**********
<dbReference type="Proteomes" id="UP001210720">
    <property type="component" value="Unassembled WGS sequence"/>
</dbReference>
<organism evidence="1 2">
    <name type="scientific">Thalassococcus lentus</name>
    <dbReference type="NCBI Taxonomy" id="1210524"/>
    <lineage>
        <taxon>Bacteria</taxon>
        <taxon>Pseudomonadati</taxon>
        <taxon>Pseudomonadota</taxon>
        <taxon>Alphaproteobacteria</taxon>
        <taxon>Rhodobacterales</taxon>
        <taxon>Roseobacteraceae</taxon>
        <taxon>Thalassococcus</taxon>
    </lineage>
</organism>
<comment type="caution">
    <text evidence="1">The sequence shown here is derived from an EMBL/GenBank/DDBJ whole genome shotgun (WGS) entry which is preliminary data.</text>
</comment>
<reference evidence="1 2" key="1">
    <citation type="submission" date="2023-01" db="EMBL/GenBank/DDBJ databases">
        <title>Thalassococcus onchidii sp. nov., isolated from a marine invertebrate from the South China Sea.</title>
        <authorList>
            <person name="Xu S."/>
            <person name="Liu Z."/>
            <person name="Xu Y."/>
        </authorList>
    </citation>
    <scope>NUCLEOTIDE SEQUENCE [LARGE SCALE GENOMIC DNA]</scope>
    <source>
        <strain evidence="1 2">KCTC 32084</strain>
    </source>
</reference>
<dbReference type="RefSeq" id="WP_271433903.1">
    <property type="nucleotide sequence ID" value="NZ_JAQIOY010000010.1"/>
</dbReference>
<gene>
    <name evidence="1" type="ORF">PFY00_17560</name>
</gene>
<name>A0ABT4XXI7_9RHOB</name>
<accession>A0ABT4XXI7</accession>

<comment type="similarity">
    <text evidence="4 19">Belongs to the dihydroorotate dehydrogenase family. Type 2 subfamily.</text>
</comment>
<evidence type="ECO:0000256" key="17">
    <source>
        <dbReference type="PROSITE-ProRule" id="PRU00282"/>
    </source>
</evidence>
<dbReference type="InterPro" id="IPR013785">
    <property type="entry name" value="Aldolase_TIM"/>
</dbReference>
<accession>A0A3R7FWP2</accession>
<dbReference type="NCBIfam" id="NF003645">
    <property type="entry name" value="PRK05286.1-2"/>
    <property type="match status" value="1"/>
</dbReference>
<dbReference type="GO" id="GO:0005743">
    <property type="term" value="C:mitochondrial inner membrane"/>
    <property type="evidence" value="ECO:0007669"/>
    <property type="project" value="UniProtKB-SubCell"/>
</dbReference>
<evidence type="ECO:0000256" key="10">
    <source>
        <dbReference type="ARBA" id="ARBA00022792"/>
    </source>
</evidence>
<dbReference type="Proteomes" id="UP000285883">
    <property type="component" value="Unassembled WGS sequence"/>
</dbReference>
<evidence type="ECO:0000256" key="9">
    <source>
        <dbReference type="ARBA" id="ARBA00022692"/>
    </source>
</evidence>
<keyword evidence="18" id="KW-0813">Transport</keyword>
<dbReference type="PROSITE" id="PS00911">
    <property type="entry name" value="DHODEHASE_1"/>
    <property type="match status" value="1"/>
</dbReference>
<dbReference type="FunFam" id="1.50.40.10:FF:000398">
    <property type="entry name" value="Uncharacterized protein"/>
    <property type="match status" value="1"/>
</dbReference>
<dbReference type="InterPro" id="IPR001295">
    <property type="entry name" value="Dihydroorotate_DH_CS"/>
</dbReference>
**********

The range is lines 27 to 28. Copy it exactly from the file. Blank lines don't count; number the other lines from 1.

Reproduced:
        </authorList>
    </citation>